LONDON - Morocco moves closer to unlocking domestic gas riches, but funding still hangs in the balance, says the London-based GlobalData.

Two significant gas projects that are poised to take final investment decisions (FID) in Morocco this year could add 70mmcfd of natural gas to the country’s energy mix in the next five years, supporting its ambition of reducing reliance on coal and costly imports from Algeria, according to GlobalData, a leading data and analytics company.

GlobalData’s latest report, Morocco Exploration & Production, reveals that Morocco is on the brink of unlocking its gas potential – even though the country is not a major producer and imports most of its gas. The country has almost 700bcf of reserves sitting in announced developments.”

Santiago Varela, Upstream Analyst at GlobalData, comments: “Productive growth is expected to materialize with the launch of the first phase of Tendrara, which expects to provide gas volumes by mid-2022 with a development breakeven price of under $5/mcf. Anchois, discovered in 2009, is expected to produce first gas in 2024 and will be the largest gas development undertaken in Morocco to date, by far. For both projects, the major obstacle is obtaining adequate financing, since neither of the two operators have sufficient funds to undertake these developments alone.”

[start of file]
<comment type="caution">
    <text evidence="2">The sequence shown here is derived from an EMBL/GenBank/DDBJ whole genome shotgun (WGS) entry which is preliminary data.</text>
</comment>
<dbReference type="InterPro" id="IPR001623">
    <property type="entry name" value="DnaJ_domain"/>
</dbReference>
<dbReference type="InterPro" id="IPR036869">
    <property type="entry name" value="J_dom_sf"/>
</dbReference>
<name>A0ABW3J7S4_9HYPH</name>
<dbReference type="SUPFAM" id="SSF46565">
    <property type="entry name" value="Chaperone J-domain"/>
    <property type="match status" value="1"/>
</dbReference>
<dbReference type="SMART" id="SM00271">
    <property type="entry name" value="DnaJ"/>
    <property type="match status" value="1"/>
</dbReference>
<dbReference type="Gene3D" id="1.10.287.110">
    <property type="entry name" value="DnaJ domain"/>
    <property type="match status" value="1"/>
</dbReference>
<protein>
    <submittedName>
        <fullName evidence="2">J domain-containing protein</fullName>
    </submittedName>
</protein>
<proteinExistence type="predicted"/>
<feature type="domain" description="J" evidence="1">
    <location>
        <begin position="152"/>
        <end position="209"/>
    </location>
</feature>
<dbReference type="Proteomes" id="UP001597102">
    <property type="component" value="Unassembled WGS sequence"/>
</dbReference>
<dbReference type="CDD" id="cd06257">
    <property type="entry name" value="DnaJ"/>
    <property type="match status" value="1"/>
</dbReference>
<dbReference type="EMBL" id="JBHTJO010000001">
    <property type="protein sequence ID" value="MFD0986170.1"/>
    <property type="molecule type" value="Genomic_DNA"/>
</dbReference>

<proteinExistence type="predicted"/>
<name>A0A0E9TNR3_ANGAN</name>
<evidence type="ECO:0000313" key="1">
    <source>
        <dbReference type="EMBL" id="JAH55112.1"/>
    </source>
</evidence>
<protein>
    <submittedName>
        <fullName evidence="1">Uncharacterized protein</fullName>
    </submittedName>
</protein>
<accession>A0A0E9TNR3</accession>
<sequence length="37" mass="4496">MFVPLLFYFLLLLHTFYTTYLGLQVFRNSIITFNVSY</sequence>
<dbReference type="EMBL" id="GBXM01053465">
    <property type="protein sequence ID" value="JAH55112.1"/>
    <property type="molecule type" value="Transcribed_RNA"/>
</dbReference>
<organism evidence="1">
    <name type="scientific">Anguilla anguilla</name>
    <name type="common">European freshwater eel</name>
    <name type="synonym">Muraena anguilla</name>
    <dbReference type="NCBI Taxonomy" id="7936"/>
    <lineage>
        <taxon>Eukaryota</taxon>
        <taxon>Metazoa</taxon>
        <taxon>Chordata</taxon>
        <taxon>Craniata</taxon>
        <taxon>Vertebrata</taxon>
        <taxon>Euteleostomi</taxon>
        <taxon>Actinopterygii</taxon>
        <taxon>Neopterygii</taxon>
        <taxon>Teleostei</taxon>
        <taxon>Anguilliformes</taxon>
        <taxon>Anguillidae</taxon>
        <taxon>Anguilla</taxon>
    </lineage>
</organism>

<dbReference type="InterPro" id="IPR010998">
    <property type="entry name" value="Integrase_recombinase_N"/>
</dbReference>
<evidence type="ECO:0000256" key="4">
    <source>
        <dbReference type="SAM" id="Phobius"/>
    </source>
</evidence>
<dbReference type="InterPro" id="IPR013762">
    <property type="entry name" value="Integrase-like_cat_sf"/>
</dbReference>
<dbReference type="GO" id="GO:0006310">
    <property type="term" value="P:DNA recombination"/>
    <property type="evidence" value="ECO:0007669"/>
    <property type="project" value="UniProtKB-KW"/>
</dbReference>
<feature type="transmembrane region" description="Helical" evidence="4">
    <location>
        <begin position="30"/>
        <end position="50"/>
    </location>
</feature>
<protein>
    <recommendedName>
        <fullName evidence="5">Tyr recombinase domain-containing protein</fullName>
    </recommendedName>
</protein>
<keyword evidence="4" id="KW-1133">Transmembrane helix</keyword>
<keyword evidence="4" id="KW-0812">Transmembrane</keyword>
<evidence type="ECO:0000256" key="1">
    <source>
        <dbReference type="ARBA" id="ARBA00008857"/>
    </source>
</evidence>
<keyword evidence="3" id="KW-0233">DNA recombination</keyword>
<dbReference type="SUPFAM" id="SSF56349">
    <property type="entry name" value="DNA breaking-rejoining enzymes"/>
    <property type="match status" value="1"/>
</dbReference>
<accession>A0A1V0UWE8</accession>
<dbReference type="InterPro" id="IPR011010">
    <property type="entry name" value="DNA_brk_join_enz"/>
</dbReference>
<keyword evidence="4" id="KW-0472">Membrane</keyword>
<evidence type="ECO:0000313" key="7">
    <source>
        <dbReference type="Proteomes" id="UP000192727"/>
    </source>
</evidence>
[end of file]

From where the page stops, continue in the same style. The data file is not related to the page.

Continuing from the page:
Anchois operator Chariot Oil & Gas has struggled during recent years to convince investors to support the funding of the Anchois development. However, in the last year, the company successfully reprocessed seismic data that led to an upgrade of 1tcf in recoverable resources. In addition, the company announced the expression of interest of Africa Finance Corporation and a Multinational Investment Bank to finance the project as well as a memorandum of understanding for gas sales with the Moroccan ministry of energy. These latest developments move Morocco ever closer to unlocking its largest gas field, and a final investment decision is poised to be taken this year.”

Santiago continues: “Morocco has failed to develop its major gas discoveries to date, mainly due to the fact that oil has been the preferred resource over gas. But now, with the focus turning to gas, an attractive fiscal framework and strong domestic demand, international operators are pushing hard to develop the country’s resources.”

“Although the economics of Tendrara and Anchois projects looks tempting, it is not yet clear whether the current operators will be able to finalise the necessary funding required to develop the fields. Securing capital is the final roadblock in the path for unlocking the country’s gas resources.”

 

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